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Mackenzie McDonald Upsets Defending Champion Rafa Nadal in Australian Open Stunner

Rafael Nadal of Spain waves goodbye to the crowd on Rod Laver Arena after losing against Mackenzie McDonald of the United States in his round two singles match during day three of the 2023 Australian Open at Melbourne Park on January 18, 2023 in Melbourne, Australia. Photo by James D. Morgan/Getty Images

Rafael Nadal conjured a magical comeback to capture the Australian Open last January.

A mesmerizing Mackenzie McDonald made the hobbled defending champion disappear from Melbourne.

In a shocking upset, McDonald pounded the champion’s forehand, punished his second serve and left him looking pained. Striking with accuracy, McDonald toppled the top-seeded Spaniard 6-4, 6-4, 7-5 to reach the Australian Open third round for the second time in the last three years.

“I’m very happy with how I competed in the first couple of sets and executed the game plan,” McDonald told the media in Melbourne. “I feel like when he was kind of hurt there in the third, it made me think a little bit more about the match and stuff and about myself and the game, which I was executing and playing so well in the first couple of sets.

“So I hate that for him. I hope he feels better.”

A wounded Nadal suffered a left hip injury in the eighth game of the second set and was clearly compromised in a painful parting that saw his wife, Mery, shed tears from the support box.

“I have history in the hip that I had issues,” Nadal told the media in Melbourne. “I had to do treatments in the past, address a little. Was not this amount of problem.

“Now I feel I cannot move. But I don’t know till I do the test and all this stuff, I don’t know. Is difficult to make resolution if it’s a muscle, if it’s the joint, if it’s the cartilage. I don’t know. Yeah, that’s it. By the way, I’m tired to talk about. I understand, but I lost the match. That’s it. I tried till the end. I don’t know if in good conditions I will win the match, I will have better chances without a doubt. But at the end, that’s it.”

It’s a stunning setback that creates a chasm in the top quarter of the draw. McDonald moves on to meet either 31st-seeded Japanese Yoshihito Nishioka or qualifier Dalibor Svrcina for a spot in the fourth round. No. 16-seeded Frances Tiafoe, who knocked Nadal out of the US Open fourth round last September, may well also benefit from Nadal’s departure.

Iconic Big 3 champions Nadal, Novak Djokovic and Roger Federer have combined to collect 17 of the last 19 Australian Open championships. Now, nine-time AO champion Djokovic is the only Big 3 champion still standing in the field as he aims to match Nadal’s men’s mark by claiming his 22nd Grand Slam title in his Melbourne return.

World No. 65 McDonald is the lowest-ranked man in history to defeat Nadal in his 18 Australian Open appearances and the first American man to beat him at a Grand Slam event outside of the US Open.

Was this Nadal’s final Australian Open appearance?

Many in attendance who saluted the 22-time Grand Slam king with a standing ovation as he departed Rod Laver Arena were surely wondering that question.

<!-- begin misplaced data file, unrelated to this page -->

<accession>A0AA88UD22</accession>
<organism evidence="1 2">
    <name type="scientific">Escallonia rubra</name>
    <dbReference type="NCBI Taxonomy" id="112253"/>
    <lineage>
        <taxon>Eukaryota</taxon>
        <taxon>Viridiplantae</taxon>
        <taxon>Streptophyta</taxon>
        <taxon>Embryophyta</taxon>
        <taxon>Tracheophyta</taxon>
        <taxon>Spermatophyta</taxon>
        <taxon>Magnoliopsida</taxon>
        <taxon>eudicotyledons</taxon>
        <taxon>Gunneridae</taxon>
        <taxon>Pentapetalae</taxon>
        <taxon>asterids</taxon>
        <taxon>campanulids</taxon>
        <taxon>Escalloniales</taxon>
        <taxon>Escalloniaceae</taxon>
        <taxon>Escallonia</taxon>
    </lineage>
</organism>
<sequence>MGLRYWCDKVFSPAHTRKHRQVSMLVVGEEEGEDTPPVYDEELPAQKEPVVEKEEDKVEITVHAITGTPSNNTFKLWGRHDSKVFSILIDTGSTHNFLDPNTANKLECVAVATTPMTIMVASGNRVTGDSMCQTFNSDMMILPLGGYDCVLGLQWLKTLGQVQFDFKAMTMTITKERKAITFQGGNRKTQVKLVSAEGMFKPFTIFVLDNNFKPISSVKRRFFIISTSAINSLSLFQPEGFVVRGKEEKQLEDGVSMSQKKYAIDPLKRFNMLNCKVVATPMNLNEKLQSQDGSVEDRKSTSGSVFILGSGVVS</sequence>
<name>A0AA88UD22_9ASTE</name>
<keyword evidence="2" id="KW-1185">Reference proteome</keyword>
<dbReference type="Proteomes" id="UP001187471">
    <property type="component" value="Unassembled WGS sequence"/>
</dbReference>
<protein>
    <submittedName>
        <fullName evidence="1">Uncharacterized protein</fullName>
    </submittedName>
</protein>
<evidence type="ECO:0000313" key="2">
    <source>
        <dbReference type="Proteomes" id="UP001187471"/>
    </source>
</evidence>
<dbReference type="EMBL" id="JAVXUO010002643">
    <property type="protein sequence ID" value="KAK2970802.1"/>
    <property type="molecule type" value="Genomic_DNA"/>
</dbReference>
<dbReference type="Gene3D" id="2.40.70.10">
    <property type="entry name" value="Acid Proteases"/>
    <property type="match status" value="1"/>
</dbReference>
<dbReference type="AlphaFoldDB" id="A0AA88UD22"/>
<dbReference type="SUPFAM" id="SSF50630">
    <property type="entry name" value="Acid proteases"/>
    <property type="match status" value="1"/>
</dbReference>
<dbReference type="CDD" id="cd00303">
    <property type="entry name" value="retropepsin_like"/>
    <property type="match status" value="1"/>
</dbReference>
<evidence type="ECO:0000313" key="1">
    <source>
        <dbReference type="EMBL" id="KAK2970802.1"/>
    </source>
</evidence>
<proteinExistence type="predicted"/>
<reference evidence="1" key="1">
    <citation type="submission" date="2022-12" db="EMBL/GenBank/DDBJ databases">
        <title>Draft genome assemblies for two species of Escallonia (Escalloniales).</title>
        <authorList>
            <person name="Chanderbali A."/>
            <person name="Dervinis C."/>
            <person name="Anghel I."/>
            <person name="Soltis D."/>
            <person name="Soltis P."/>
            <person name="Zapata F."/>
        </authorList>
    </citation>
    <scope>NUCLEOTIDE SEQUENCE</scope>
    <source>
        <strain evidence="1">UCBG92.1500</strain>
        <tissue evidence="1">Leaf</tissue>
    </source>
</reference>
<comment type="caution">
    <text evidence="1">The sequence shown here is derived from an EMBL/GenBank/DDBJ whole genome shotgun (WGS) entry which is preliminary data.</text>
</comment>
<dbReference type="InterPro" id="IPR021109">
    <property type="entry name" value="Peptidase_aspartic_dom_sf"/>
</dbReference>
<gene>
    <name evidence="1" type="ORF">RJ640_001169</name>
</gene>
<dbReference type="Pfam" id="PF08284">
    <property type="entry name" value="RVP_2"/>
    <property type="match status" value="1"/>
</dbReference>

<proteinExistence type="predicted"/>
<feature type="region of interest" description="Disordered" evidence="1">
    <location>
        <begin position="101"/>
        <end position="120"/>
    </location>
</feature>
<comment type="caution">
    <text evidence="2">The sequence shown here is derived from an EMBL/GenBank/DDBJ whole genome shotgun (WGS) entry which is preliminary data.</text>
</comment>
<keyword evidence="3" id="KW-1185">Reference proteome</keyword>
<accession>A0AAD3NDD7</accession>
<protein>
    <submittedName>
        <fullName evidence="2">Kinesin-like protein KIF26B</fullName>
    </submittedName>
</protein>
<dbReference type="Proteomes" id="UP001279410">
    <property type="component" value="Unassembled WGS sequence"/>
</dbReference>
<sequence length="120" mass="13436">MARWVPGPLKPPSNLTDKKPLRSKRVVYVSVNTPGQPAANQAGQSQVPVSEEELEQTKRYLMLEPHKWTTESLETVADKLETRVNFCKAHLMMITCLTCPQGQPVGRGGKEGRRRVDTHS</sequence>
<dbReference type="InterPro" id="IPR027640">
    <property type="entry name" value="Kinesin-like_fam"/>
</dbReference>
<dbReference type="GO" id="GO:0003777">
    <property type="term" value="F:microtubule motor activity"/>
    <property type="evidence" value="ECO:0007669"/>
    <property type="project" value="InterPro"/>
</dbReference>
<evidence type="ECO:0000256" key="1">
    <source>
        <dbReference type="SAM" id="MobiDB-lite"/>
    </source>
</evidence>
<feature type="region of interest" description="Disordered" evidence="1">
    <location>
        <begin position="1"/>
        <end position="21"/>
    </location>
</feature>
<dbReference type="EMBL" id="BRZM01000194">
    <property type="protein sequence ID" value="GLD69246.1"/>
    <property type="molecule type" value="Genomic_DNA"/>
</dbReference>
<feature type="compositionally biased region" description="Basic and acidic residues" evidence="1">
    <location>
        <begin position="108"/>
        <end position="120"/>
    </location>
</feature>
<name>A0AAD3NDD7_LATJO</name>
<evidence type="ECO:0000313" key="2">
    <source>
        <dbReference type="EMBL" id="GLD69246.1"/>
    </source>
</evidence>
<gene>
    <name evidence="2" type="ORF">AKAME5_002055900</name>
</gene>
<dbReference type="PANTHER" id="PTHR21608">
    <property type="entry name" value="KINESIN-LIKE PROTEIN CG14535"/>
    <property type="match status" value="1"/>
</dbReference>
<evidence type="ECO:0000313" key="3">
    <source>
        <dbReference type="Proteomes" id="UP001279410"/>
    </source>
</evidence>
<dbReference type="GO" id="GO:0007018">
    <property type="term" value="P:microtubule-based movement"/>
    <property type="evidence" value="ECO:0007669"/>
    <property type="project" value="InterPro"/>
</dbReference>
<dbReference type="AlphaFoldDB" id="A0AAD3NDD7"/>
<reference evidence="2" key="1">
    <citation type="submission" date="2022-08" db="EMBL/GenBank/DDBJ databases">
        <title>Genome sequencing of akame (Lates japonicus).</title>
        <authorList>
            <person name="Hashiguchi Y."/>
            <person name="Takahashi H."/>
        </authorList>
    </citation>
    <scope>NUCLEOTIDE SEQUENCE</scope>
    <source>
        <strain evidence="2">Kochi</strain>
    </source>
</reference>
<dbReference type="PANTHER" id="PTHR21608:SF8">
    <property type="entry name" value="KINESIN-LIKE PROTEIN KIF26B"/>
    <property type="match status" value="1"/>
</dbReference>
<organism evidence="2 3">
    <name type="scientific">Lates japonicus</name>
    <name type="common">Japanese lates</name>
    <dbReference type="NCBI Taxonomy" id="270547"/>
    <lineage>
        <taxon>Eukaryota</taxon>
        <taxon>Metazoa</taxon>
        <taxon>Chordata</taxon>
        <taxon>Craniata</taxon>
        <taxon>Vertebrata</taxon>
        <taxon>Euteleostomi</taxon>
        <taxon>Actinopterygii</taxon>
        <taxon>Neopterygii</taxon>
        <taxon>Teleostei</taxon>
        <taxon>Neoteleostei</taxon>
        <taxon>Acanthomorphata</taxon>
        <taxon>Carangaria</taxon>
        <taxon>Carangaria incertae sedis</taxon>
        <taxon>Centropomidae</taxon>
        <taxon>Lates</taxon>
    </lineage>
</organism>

A limping Nadal left the court near the end of the second set to take a medical timeout for treatment for an apparent left hip injury.

The fact Nadal finished the match on his feet while playing on one strong leg was an achievement given the stinging pain he seemed to suffer.

Afterward, a philosophical Nadal said he’s frustrated but trying to maintain his perspective. 

“In the end, I can’t complain about my life at all,” Nadal said. “So just in terms of sports and in terms of injuries and tough moments, I mean, that’s another one. Just can’t say that I am not destroyed mentally at this time because I will be lying.

“Yeah, it’s hard for me, you know. But let’s see. I mean, hopefully is nothing too bad. In the end have been three positive weeks in terms of practice. So I really hope that that don’t put me out of the court for a long time, because then it’s tough to make all the recovery again. Is not only the recovery. It’s all the amount of work that you need to put together to come back at a decent level.”

Ninety-one minutes into the match, Nadal was running left when he pulled up chasing a ball to start the eighth game. Wincing visibly, Nadal dropped to a crouch in apparent left hip pain. McDonald finished the game to hold for 5-3 and Nadal called for the trainer.

After an on-court assessment, Nadal left the court for a three-minute medical timeout. Nadal, who took cortisone shots to kill the pain in his foot during his run to a record-extending 14th Roland Garros title last summer, was in no mood for concessions.

Returning to action, Nadal was not moving vigorously, but still managed to hold for 4-5. Gazing across the net at the wounded warrior, McDonald reset.

“It makes you think a little bit,” McDonald said of Nadal’s injury timeout. “I tried to focus on myself. He got me a little bit out of my rhythm, iced me a bit.

“I regrouped a little bit. I hate that for him. He’s a great champion and it’s tough to see him end the tournament like that.”

Serving for the set, McDonald snatched a two-set lead when Nadal smacked a flat forehand into the net.